NEH in the News
The National Civil Rights Museum in Memphis re-opens its doors after a nearly two-year long period of renovation and installation of new exhibits, assisted by two NEH grants. Improvements include a new educational center, a replica of the US Supreme Court hearing the case of Brown vs. Board of Education, an exhibit on the March on Washington, and interactive displays with touch screens offering visitors the ability to view photos, video, text and audio about key civil rights themes and historical moments on a state-by-state basis, from HTR News.
The Memphis-based National Civil Rights Museum has re-opened after an extensive $28 million redesign -- assisted in part by two NEH grants -- including a new two-story lobby, touch screen videos and exhibits, and 52,000 sq. feet of new and improved exhibit space. The reviewer notes that the NCRM’s renovations now place it as setting the ‘standard for museums exploring civil rights’ amidst a growing crowd of new civil rights-focused museums being opened across the South, from the New York Times.
The New York Public Library has published online more than 20,000 historical maps that are now free and open to public use under a Creative Commons public domain license. The maps required almost 15 years of effort to scan and categorize, and the effort was partly funded by two NEH grants in 2001 and 2010, from Ubergizmo.
The NEH-funded “House and Home” traveling exhibition will be opening at the Beatrice Public Library in Beatrice, NE on April 4. The exhibit features a 1,600 sq. foot display including furniture, building materials, photographs, films and interactive components focused on telling the history of American homes. Many institutions in the Beatrice area, including the Gage County Museum and Southeast Community College, are teaming up with the library to host discussion groups and other exhibits tied into the “House and home” theme, from the Beatrice Daily Sun.
Seven humanities projects in the state of Virginia will be funded per the latest NEH council decisions, including $300,000 for a project to catalog and digitize almost 400,000 artifacts from the Hermitage – the former home of President Andrew Jackson. Other recipients include the University of Virginia, the Library of Virginia Foundation, the University of Richmond, Sweet Briar College, and the Omohundro Institute of Early American History and Culture, from The Richmond Times-Dispatch.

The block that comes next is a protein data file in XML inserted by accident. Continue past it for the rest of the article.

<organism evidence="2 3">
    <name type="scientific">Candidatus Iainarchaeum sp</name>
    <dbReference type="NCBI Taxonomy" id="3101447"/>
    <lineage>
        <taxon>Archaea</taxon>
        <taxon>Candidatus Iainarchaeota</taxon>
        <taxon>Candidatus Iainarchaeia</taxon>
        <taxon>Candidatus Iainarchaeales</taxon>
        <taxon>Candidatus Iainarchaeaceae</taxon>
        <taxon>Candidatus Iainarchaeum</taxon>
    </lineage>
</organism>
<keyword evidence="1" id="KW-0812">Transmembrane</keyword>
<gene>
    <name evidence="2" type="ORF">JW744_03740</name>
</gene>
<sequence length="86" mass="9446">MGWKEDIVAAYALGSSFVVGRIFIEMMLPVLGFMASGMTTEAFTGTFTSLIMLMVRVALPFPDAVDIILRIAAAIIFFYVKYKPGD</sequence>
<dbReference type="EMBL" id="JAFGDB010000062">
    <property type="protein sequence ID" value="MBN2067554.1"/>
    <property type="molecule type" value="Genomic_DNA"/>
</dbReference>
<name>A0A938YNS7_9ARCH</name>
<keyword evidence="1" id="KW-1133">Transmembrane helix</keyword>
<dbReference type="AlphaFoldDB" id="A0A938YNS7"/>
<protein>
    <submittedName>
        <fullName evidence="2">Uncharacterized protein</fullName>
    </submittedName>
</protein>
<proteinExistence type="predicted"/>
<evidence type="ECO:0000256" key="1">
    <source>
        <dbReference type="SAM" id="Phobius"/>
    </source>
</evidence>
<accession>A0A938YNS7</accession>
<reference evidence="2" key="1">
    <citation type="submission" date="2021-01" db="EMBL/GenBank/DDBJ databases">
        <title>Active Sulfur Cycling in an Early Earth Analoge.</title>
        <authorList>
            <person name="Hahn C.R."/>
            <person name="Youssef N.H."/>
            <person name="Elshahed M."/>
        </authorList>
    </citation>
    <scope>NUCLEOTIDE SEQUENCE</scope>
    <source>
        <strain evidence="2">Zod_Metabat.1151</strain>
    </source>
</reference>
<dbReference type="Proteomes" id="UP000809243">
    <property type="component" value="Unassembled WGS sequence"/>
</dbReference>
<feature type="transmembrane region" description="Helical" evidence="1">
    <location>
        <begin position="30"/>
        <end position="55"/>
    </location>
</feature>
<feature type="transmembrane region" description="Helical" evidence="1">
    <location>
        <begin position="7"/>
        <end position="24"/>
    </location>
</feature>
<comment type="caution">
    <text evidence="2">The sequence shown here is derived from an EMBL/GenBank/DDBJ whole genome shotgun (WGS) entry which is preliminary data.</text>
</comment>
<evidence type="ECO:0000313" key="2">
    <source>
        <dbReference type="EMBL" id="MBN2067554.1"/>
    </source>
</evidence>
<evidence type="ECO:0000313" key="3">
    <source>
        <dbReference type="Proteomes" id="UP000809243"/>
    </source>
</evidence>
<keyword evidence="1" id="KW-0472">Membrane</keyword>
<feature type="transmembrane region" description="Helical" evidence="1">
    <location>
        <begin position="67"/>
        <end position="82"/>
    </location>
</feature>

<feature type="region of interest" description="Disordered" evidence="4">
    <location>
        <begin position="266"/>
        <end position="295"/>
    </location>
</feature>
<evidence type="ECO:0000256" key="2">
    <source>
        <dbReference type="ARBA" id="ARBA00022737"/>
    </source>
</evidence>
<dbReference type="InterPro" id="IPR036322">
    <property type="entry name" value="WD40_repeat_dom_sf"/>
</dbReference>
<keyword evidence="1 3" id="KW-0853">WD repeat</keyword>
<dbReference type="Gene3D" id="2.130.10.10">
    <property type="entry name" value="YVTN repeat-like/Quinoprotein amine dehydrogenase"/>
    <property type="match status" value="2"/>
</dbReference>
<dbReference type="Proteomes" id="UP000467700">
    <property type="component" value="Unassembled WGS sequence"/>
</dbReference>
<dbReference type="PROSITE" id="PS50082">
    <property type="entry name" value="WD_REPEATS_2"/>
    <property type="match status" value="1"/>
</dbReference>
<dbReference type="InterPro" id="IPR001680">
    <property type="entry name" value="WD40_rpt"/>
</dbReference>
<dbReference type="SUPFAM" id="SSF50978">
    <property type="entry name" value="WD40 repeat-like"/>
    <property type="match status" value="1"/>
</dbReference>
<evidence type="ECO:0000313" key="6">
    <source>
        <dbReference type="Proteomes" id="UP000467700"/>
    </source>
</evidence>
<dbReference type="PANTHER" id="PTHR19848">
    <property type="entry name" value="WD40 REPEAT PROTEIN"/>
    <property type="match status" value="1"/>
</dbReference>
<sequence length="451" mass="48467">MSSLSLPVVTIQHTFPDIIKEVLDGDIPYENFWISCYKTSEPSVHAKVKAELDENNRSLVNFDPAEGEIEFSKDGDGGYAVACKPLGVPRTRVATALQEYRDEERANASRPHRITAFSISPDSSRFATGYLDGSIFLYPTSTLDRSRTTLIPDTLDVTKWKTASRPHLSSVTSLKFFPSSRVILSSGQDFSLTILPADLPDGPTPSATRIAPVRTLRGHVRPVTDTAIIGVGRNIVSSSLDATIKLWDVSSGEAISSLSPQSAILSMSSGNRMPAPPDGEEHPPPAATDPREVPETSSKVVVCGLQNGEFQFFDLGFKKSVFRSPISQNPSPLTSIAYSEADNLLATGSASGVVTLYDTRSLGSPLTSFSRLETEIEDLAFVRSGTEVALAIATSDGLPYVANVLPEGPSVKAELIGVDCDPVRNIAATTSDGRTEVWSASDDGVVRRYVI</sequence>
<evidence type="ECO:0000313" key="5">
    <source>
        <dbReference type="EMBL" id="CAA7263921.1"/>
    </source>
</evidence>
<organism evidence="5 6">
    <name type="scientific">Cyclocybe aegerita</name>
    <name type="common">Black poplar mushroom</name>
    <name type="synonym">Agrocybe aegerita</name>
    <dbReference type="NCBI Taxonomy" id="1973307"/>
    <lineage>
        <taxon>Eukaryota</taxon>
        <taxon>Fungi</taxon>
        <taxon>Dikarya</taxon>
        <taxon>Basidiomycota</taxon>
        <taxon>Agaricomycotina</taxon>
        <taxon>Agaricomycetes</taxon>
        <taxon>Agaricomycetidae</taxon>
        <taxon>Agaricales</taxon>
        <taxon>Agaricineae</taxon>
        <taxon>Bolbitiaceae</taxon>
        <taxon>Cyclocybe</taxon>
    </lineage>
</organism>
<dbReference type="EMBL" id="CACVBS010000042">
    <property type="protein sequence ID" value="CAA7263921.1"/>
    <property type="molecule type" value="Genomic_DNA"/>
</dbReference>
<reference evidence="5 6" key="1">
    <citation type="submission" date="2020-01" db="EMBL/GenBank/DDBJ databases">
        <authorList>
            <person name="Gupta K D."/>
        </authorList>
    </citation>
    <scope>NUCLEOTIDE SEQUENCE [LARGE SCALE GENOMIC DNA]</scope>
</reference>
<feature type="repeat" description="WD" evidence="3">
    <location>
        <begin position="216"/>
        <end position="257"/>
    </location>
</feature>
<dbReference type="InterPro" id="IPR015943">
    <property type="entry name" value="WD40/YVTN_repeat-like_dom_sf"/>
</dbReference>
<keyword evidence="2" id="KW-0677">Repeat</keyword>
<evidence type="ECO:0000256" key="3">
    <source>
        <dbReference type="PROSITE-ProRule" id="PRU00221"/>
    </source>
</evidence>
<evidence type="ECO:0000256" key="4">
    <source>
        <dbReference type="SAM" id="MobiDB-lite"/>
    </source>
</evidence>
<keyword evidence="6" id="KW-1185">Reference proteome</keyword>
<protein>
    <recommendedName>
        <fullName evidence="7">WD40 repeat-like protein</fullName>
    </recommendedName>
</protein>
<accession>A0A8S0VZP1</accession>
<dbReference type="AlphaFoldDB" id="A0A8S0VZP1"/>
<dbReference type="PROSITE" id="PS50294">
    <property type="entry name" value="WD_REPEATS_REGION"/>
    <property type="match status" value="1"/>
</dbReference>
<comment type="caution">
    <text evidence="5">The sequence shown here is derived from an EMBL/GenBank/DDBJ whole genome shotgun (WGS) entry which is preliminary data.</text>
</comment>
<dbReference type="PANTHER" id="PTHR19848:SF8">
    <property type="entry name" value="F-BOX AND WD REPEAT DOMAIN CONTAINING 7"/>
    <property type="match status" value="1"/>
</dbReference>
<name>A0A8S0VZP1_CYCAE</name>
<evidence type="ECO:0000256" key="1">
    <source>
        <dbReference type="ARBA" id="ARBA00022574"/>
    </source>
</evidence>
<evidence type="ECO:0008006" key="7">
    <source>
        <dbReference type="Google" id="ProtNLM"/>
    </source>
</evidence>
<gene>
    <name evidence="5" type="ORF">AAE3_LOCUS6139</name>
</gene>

Fairfield University’s Ballarmine Museum of Art in Fairfield, CT will be presenting “La Ragnatela/The Spiderweb: Works by Giampaolo Seguso from the Corning Museum of Glass” from April 10 through June 13. The exhibit is partly funded by the NEH and will feature 33 unique glass vases crafted by Seguso along with five distinct pieces focusing on themes from Easter, from the Fairfield Sun.
The Adamstown Area Library will be participating in the NEH- and Sundance-supported Film Forward film series, offering two free screenings of Twenty Feet from Stardom and If You Build It at sites in Adamstown and Denver, PA on April 17 and April 25. Both movies are American documentaries that have been entered into the Film Forward festival which promotes cultural dialogue through independent documentary and narrative film, from the Cocalico News.
The multimedia exhibit “Let the Church Say Amen: Rocky Fork Church in Voice and Vision” will remain open at Lewis and Clark Community College in Godfrey, IL through March 27, an additional six days beyond its original closing date of March 21. The Rocky Fork exhibit is being presented with funding from the NEH as part of the Lewis and Clark Arts and Humanities Project, from The Telegraph.
The Bernards Township Library in Basking Ridge, NJ will be hosting a series of three reading and discussions sessions focused on the NEH-funded Muslim Journeys book series. The discussion meetings will take place from March 19 to May 14 and will focus on the works House of Stone, Broken Verses, and Dreams of Trespass, from the Bernardsville News.